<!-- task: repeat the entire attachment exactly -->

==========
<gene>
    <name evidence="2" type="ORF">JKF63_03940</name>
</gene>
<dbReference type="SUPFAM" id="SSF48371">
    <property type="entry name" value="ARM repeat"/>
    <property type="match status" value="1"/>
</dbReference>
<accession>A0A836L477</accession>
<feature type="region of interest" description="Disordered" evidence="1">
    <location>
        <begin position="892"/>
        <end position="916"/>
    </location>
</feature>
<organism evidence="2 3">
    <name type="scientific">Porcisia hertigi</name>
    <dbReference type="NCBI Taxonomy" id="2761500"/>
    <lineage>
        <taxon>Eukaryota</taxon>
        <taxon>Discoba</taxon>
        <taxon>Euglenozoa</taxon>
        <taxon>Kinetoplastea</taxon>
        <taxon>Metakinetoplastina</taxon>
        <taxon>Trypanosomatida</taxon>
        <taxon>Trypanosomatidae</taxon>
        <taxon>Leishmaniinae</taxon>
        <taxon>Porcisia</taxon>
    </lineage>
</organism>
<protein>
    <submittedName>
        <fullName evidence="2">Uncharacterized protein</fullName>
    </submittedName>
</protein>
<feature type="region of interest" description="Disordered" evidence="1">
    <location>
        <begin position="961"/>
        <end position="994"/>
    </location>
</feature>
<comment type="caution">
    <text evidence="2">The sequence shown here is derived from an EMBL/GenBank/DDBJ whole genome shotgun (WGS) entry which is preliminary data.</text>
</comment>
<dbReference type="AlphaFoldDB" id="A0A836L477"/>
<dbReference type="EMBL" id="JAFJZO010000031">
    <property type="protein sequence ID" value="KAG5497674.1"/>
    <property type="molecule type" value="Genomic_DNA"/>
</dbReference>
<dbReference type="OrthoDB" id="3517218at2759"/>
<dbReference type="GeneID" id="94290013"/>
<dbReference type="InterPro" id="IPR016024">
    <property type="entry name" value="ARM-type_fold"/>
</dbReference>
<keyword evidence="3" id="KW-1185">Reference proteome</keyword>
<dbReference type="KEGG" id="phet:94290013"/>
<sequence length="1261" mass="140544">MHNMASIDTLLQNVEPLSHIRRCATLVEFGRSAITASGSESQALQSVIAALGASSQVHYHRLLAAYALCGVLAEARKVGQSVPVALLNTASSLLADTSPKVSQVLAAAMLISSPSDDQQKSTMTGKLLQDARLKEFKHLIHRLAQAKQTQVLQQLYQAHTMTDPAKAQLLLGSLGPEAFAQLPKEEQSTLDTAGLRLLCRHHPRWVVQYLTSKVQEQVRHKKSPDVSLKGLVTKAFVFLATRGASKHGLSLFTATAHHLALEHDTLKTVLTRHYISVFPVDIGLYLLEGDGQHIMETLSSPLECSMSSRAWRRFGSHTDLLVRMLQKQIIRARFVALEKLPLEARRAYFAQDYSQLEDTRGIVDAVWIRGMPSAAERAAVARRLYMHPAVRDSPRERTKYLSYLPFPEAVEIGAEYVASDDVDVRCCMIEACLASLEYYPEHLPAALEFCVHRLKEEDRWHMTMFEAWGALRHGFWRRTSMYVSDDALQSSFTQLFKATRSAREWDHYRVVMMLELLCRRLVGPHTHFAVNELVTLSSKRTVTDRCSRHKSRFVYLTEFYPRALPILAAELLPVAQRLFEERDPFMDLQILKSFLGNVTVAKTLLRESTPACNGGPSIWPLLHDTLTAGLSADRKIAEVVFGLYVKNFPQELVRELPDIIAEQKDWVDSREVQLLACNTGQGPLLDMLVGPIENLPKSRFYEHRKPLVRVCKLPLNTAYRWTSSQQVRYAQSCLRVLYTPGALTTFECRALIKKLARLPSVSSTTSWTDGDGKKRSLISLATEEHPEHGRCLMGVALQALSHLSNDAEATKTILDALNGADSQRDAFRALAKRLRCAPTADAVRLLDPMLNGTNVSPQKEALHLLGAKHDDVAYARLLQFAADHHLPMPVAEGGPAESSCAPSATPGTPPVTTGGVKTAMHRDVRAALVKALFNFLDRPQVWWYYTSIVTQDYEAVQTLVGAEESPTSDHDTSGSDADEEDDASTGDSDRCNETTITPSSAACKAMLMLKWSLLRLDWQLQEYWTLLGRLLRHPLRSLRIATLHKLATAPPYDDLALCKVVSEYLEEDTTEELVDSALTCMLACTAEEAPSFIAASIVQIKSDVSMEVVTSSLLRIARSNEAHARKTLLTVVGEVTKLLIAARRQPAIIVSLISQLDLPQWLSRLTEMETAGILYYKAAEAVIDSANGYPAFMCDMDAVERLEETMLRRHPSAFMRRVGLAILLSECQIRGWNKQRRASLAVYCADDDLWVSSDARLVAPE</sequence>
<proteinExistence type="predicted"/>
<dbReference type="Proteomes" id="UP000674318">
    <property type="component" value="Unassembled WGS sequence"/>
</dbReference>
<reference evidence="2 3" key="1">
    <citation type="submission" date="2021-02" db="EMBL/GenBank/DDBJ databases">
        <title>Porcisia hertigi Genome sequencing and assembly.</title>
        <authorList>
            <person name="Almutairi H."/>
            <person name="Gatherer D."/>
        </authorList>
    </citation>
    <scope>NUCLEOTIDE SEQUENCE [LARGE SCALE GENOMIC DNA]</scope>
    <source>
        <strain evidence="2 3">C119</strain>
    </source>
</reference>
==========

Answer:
<gene>
    <name evidence="2" type="ORF">JKF63_03940</name>
</gene>
<dbReference type="SUPFAM" id="SSF48371">
    <property type="entry name" value="ARM repeat"/>
    <property type="match status" value="1"/>
</dbReference>
<accession>A0A836L477</accession>
<feature type="region of interest" description="Disordered" evidence="1">
    <location>
        <begin position="892"/>
        <end position="916"/>
    </location>
</feature>
<organism evidence="2 3">
    <name type="scientific">Porcisia hertigi</name>
    <dbReference type="NCBI Taxonomy" id="2761500"/>
    <lineage>
        <taxon>Eukaryota</taxon>
        <taxon>Discoba</taxon>
        <taxon>Euglenozoa</taxon>
        <taxon>Kinetoplastea</taxon>
        <taxon>Metakinetoplastina</taxon>
        <taxon>Trypanosomatida</taxon>
        <taxon>Trypanosomatidae</taxon>
        <taxon>Leishmaniinae</taxon>
        <taxon>Porcisia</taxon>
    </lineage>
</organism>
<protein>
    <submittedName>
        <fullName evidence="2">Uncharacterized protein</fullName>
    </submittedName>
</protein>
<feature type="region of interest" description="Disordered" evidence="1">
    <location>
        <begin position="961"/>
        <end position="994"/>
    </location>
</feature>
<comment type="caution">
    <text evidence="2">The sequence shown here is derived from an EMBL/GenBank/DDBJ whole genome shotgun (WGS) entry which is preliminary data.</text>
</comment>
<dbReference type="AlphaFoldDB" id="A0A836L477"/>
<dbReference type="EMBL" id="JAFJZO010000031">
    <property type="protein sequence ID" value="KAG5497674.1"/>
    <property type="molecule type" value="Genomic_DNA"/>
</dbReference>
<dbReference type="OrthoDB" id="3517218at2759"/>
<dbReference type="GeneID" id="94290013"/>
<dbReference type="InterPro" id="IPR016024">
    <property type="entry name" value="ARM-type_fold"/>
</dbReference>
<keyword evidence="3" id="KW-1185">Reference proteome</keyword>
<dbReference type="KEGG" id="phet:94290013"/>
<sequence length="1261" mass="140544">MHNMASIDTLLQNVEPLSHIRRCATLVEFGRSAITASGSESQALQSVIAALGASSQVHYHRLLAAYALCGVLAEARKVGQSVPVALLNTASSLLADTSPKVSQVLAAAMLISSPSDDQQKSTMTGKLLQDARLKEFKHLIHRLAQAKQTQVLQQLYQAHTMTDPAKAQLLLGSLGPEAFAQLPKEEQSTLDTAGLRLLCRHHPRWVVQYLTSKVQEQVRHKKSPDVSLKGLVTKAFVFLATRGASKHGLSLFTATAHHLALEHDTLKTVLTRHYISVFPVDIGLYLLEGDGQHIMETLSSPLECSMSSRAWRRFGSHTDLLVRMLQKQIIRARFVALEKLPLEARRAYFAQDYSQLEDTRGIVDAVWIRGMPSAAERAAVARRLYMHPAVRDSPRERTKYLSYLPFPEAVEIGAEYVASDDVDVRCCMIEACLASLEYYPEHLPAALEFCVHRLKEEDRWHMTMFEAWGALRHGFWRRTSMYVSDDALQSSFTQLFKATRSAREWDHYRVVMMLELLCRRLVGPHTHFAVNELVTLSSKRTVTDRCSRHKSRFVYLTEFYPRALPILAAELLPVAQRLFEERDPFMDLQILKSFLGNVTVAKTLLRESTPACNGGPSIWPLLHDTLTAGLSADRKIAEVVFGLYVKNFPQELVRELPDIIAEQKDWVDSREVQLLACNTGQGPLLDMLVGPIENLPKSRFYEHRKPLVRVCKLPLNTAYRWTSSQQVRYAQSCLRVLYTPGALTTFECRALIKKLARLPSVSSTTSWTDGDGKKRSLISLATEEHPEHGRCLMGVALQALSHLSNDAEATKTILDALNGADSQRDAFRALAKRLRCAPTADAVRLLDPMLNGTNVSPQKEALHLLGAKHDDVAYARLLQFAADHHLPMPVAEGGPAESSCAPSATPGTPPVTTGGVKTAMHRDVRAALVKALFNFLDRPQVWWYYTSIVTQDYEAVQTLVGAEESPTSDHDTSGSDADEEDDASTGDSDRCNETTITPSSAACKAMLMLKWSLLRLDWQLQEYWTLLGRLLRHPLRSLRIATLHKLATAPPYDDLALCKVVSEYLEEDTTEELVDSALTCMLACTAEEAPSFIAASIVQIKSDVSMEVVTSSLLRIARSNEAHARKTLLTVVGEVTKLLIAARRQPAIIVSLISQLDLPQWLSRLTEMETAGILYYKAAEAVIDSANGYPAFMCDMDAVERLEETMLRRHPSAFMRRVGLAILLSECQIRGWNKQRRASLAVYCADDDLWVSSDARLVAPE</sequence>
<proteinExistence type="predicted"/>
<dbReference type="Proteomes" id="UP000674318">
    <property type="component" value="Unassembled WGS sequence"/>
</dbReference>
<reference evidence="2 3" key="1">
    <citation type="submission" date="2021-02" db="EMBL/GenBank/DDBJ databases">
        <title>Porcisia hertigi Genome sequencing and assembly.</title>
        <authorList>
            <person name="Almutairi H."/>
            <person name="Gatherer D."/>
        </authorList>
    </citation>
    <scope>NUCLEOTIDE SEQUENCE [LARGE SCALE GENOMIC DNA]</scope>
    <source>
        <strain evidence="2 3">C119</strain>
    </source>
</reference>